October 4

Place holder  of - 18The Witch in the Well by Camilla Bruce

Centuries ago, beautiful young Ilsbeth Clark was accused of witchcraft after several children disappeared. Her acquittal did nothing to stop her fellow townsfolk from drowning her in the well where the missing children were last seen. When author and social media influencer Elena returns to the summer paradise of her youth to get her family’s manor house ready to sell, the last thing she expected was connecting with—and feeling inspired to write about—Ilsbeth’s infamous spirit. The very historical figure that her ex-childhood friend, Cathy, has been diligently researching and writing about for years. What begins as a fiercely competitive sense of ownership over Ilsbeth and her story soon turns both women’s worlds into something more haunted and dangerous than they could ever imagine.

October 11

The Spare Man by Mary Robinette KowalThe Spare Man by Mary Robinette Kowal

Tesla Crane, a brilliant inventor and an heiress, is on her honeymoon on an interplanetary space liner, cruising between the Moon and Mars. She’s traveling incognito and is reveling in her anonymity. Then someone is murdered and the festering chowderheads who run security have the audacity to arrest her spouse. Armed with banter, martinis and her small service dog, Tesla is determined to solve the crime so that the newlyweds can get back to canoodling—and keep the real killer from striking again.

Mystic Skies by Jason DenzelMystic Skies by Jason Denzel

Fifty-four years have passed since Crow Tallin, the catastrophic celestial event that merged Fayün and the human world. One devastating result of that cataclysm is that most human babies are born fused with fay spirits. The Mystics of Kelt Apar, once beloved, are blamed for this worldwide phenomenon. On the island of Moth, the Barons have declared the Myst illegal and imprisoned all Mystics under house arrest. Under the watchful eyes of deadly Hunters, a much-older Pomella AnDone now lives as a prisoner at Kelt Apar with her granddaughter and apprentice Mia, as well as the rapidly declining High Mystic of Moth, Yarina Sineese.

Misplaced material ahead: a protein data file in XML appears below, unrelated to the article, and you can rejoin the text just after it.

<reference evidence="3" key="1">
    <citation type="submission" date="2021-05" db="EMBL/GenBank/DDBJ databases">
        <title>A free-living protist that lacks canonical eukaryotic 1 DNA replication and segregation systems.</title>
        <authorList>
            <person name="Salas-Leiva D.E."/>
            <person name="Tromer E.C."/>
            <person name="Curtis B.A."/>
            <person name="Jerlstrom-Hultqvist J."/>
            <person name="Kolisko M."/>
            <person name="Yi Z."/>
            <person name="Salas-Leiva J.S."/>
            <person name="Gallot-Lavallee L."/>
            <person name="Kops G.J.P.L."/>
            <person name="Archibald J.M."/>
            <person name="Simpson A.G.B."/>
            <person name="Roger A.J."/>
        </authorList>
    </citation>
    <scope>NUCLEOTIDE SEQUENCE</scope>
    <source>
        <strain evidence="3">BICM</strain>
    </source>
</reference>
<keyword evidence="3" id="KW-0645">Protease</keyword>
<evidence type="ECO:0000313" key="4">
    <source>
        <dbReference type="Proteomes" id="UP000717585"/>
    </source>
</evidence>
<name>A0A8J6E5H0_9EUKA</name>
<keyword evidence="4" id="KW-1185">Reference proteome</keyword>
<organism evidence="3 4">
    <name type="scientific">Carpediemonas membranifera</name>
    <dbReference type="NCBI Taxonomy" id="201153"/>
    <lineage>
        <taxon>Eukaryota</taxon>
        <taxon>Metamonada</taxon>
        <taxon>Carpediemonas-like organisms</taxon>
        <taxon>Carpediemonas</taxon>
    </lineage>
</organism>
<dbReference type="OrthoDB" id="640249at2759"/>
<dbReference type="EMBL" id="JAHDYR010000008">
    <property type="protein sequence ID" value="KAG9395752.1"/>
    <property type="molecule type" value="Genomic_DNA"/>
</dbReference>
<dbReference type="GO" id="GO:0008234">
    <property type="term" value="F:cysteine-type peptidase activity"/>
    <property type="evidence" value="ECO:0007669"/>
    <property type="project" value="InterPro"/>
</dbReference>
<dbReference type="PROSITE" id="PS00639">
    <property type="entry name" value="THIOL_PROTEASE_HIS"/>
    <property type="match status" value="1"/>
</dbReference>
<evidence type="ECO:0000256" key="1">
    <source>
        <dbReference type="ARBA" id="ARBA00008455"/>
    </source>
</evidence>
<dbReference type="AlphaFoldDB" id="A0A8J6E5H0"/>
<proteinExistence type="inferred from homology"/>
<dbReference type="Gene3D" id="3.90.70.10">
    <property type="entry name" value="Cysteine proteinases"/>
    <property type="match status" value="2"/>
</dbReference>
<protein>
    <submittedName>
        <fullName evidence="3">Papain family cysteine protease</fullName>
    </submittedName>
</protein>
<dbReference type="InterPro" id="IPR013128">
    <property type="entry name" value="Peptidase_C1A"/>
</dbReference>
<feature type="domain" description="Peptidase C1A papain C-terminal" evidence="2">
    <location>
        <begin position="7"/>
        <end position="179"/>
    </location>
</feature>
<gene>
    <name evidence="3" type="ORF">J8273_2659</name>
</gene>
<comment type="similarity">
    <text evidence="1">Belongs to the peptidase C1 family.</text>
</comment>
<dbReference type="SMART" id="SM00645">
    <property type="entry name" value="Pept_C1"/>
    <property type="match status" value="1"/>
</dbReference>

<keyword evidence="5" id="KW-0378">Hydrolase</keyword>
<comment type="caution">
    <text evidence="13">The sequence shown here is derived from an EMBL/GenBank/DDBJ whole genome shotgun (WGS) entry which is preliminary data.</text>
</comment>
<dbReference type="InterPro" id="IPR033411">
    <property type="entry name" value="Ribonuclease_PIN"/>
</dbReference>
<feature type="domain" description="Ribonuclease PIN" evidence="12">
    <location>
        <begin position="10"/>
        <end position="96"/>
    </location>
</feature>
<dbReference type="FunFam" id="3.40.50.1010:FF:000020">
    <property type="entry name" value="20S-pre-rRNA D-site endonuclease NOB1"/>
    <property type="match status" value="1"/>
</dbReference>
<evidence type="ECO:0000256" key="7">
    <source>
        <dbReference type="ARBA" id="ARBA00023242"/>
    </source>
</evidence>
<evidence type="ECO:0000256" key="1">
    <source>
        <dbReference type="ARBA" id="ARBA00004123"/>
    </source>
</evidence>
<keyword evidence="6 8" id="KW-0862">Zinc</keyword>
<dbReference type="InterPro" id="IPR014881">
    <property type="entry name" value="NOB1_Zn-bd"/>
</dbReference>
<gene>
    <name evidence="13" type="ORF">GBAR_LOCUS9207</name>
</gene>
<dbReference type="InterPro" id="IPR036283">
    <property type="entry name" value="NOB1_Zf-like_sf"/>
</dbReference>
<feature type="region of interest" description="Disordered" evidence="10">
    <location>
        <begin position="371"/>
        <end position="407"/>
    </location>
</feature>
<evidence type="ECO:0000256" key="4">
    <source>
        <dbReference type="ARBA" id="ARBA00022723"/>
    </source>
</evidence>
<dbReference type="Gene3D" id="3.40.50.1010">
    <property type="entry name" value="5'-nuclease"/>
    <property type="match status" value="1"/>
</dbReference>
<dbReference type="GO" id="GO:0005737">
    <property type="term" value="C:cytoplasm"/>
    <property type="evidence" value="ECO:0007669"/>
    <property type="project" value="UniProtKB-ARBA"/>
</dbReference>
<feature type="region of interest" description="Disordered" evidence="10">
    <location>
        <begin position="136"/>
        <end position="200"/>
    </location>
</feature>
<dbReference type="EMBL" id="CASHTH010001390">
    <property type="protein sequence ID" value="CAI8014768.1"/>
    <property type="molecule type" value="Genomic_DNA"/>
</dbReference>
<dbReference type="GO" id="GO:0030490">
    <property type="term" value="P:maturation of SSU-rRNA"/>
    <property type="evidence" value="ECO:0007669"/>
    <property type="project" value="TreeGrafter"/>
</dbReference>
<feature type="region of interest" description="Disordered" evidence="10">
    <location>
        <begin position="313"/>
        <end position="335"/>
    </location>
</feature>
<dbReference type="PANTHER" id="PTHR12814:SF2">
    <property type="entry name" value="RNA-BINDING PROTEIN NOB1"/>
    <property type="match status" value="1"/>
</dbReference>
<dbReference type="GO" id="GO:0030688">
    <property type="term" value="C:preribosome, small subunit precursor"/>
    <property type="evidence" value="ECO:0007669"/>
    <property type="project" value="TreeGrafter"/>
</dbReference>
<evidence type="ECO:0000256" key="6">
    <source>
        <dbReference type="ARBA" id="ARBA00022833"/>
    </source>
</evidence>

October 25

Image Place holder  of - 31The Atlas Paradox by Olivie Blake

Six magicians were presented with the opportunity of a lifetime. Five are now members of the Society. Two paths lay before them. All must pick a side. Alliances will be tested, hearts will be broken, and The Society of Alexandrians will be revealed for what it is: a secret society with raw, world-changing power, headed by a man whose plans to change life as we know it are already under way.

November 1

Ocean's Echo by Everina MaxwellOcean’s Echo by Everina Maxwell

Rich socialite, inveterate flirt, and walking disaster Tennalhin Halkana can read minds. Tennal, like all neuromodified “readers,” is a security threat on his own. But when controlled, readers are a rare asset. Not only can they read minds, but they can navigate chaotic space, the maelstroms surrounding the gateway to the wider universe. Conscripted into the military under dubious circumstances, Tennal is placed into the care of Lieutenant Surit Yeni, a duty-bound soldier, principled leader, and the son of a notorious traitor general. Whereas Tennal can read minds, Surit can influence them. Surit accepted a suspicious promotion-track request out of desperation, but he refuses to go through with his illegal orders to sync and control an unconsenting Tennal. So they lie: They fake a sync bond and plan Tennal’s escape.

November 8

Legends & Lattes by Travis BaldreeLegends & Lattes by Travis Baldree

After a lifetime of bounties and bloodshed, Viv is hanging up her sword for the last time. The battle-weary orc aims to start fresh, opening the first ever coffee shop in the city of Thune. But old and new rivals stand in the way of success — not to mention the fact that no one has the faintest idea what coffee actually is. If Viv wants to put the blade behind her and make her plans a reality, she won’t be able to go it alone. But the true rewards of the uncharted path are the travelers you meet along the way. And whether drawn together by ancient magic, flaky pastry, or a freshly brewed cup, they may become partners, family, and something deeper than she ever could have dreamed.

Origins of the Wheel of Time by Michael Livingston; foreword by Harriet McDougalOrigins of the Wheel of Time by Michael Livingston; foreword by Harriet McDougal